Icahn wants eBay to set PayPal free

Finacier Carl Icahn

A high-profile activist investor’s latest use of the megaphone is to call for an iconic tech firm to split up. Carl Icahn wants eBay to spin off PayPal, separating the online auction site from the digital payment service. eBay’s CEO wants to hang onto PayPal. He says keeping it provides that enduring corporate buzzword: synergy.

“It’s a seamless integration for the users of eBay,” says University of North Carolina business strategy professor Arvind Malhotra. “That’s always been a big advantage, to have such a dominant payment system be part of your company.”

Malhotra can also lay out the opposite argument about PayPal. Separating it from eBay would potentially make it a more attractive option for eBay’s competitors. That might enable a fast-growing service to grow even faster.

Carl Icahn believes setting PayPal free will boost the stock, pointing out that eBay has higher growth rates than other eBay lines of business.

He’s also calling for change at Apple. And many other tech firms have found themselves in the crosshairs of activists. Market watchers expect continued interest from activists in technology companies.

“They’re not young anymore,” says Northeastern University finance professor Don Margotta. “Now people are looking at them no longer as constant growth engines, but as maturing companies.”

Even an aging company can still make enough money to be fresh meat for activist investors.

Mark Garrison: eBay’s CEO wants to hang onto PayPal. He says keeping it provides that enduring corporate buzzword: synergy.

Arvind Malhotra: It’s a seamless integration for the users of eBay. So that’s always been a big advantage, to have such a dominant payment system be part of your company.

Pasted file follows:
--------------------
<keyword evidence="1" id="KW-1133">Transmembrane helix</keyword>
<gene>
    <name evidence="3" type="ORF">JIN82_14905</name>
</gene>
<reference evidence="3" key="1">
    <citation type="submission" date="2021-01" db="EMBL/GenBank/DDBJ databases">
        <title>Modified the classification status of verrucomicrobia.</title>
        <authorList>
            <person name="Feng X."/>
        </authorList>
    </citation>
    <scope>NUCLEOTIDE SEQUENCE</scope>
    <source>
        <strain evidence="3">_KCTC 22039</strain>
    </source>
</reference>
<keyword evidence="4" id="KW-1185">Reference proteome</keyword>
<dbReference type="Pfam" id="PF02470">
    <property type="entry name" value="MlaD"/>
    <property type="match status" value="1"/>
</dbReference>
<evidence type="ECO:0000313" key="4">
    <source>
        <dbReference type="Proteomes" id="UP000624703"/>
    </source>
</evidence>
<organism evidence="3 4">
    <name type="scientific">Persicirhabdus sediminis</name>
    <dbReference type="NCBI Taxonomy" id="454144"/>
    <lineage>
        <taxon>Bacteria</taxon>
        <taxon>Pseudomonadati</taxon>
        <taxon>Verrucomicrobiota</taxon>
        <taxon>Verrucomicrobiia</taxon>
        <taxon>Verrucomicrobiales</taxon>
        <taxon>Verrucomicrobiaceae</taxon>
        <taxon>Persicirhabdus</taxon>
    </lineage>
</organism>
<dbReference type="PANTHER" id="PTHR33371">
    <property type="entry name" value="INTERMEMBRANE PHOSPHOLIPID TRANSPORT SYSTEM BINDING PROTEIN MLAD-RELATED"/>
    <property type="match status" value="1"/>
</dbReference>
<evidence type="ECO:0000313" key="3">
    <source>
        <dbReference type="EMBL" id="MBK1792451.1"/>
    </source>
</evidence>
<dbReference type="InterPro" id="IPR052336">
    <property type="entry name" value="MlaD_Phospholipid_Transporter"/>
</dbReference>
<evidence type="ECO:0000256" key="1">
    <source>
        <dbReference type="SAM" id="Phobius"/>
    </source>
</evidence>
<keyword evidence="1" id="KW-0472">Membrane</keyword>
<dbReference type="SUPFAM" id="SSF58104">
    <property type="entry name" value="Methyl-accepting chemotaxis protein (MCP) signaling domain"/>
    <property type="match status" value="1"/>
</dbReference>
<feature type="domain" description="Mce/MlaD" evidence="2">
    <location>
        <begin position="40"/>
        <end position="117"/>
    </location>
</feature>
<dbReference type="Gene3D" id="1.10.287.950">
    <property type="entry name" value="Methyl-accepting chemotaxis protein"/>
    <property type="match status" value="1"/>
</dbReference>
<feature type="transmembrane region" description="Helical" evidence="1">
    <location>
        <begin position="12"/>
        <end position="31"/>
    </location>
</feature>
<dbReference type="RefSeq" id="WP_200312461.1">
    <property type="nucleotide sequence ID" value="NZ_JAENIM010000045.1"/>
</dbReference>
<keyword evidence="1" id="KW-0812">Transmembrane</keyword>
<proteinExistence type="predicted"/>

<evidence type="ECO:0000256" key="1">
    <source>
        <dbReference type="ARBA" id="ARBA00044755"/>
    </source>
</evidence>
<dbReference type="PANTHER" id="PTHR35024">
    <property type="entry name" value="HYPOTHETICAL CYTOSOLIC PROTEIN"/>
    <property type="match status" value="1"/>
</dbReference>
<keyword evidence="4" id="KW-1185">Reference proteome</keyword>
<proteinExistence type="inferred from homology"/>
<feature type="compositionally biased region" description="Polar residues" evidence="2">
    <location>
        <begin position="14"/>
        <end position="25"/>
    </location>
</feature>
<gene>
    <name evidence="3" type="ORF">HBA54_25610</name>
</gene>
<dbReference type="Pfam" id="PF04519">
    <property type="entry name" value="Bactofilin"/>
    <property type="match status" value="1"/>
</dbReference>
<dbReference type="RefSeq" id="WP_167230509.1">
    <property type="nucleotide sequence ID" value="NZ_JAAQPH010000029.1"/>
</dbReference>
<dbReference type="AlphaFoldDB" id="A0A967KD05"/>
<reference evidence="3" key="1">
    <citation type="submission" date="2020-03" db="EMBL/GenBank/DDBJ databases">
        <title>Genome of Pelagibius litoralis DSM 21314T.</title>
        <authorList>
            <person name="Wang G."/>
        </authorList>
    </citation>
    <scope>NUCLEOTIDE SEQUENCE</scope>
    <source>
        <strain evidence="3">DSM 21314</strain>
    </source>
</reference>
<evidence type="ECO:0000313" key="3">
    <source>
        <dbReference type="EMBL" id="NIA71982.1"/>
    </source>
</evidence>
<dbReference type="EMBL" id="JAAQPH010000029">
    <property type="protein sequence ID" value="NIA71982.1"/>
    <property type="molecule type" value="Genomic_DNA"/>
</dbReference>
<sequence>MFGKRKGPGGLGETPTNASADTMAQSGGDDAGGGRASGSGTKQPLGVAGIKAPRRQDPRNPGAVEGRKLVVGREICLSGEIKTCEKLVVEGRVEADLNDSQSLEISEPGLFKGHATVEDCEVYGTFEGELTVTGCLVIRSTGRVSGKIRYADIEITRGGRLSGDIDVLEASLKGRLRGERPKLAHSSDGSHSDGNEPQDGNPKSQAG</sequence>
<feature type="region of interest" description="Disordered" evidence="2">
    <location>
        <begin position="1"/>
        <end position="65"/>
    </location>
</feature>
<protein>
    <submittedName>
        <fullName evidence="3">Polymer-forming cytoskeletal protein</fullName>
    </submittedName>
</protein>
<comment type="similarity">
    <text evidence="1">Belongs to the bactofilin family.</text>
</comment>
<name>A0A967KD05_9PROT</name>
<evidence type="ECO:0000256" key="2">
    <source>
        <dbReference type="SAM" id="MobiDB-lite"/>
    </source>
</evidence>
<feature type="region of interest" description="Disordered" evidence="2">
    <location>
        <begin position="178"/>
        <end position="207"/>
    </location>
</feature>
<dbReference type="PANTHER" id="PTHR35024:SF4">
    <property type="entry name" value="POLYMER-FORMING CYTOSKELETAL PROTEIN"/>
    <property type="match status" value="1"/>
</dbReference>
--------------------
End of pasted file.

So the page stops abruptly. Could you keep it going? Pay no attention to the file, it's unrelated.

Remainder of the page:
That’s University of North Carolina business professor Arvind Malhotra, who can also lay out the opposite argument about PayPal.

Malhotra: Since it’s part of eBay, it’s not seen as a neutral platform. But if it existed as a separate entity, its adoption rate could be even higher.

Carl Icahn believes setting PayPal free will boost the stock. He’s also calling for change at Apple. Northeastern University finance professor Don Margotta expects to see more folks like Icahn targeting tech firms.

Don Margotta: They’re not young anymore and now people are looking at them no longer as constant growth engines, but as maturing companies.

Aging, yes, but they’re still making enough money to be fresh meat for activist investors. In New York, I’m Mark Garrison, for Marketplace.

About the author

Mark Garrison is a reporter for Marketplace and substitute host for the Marketplace Morning Report, based in New York.

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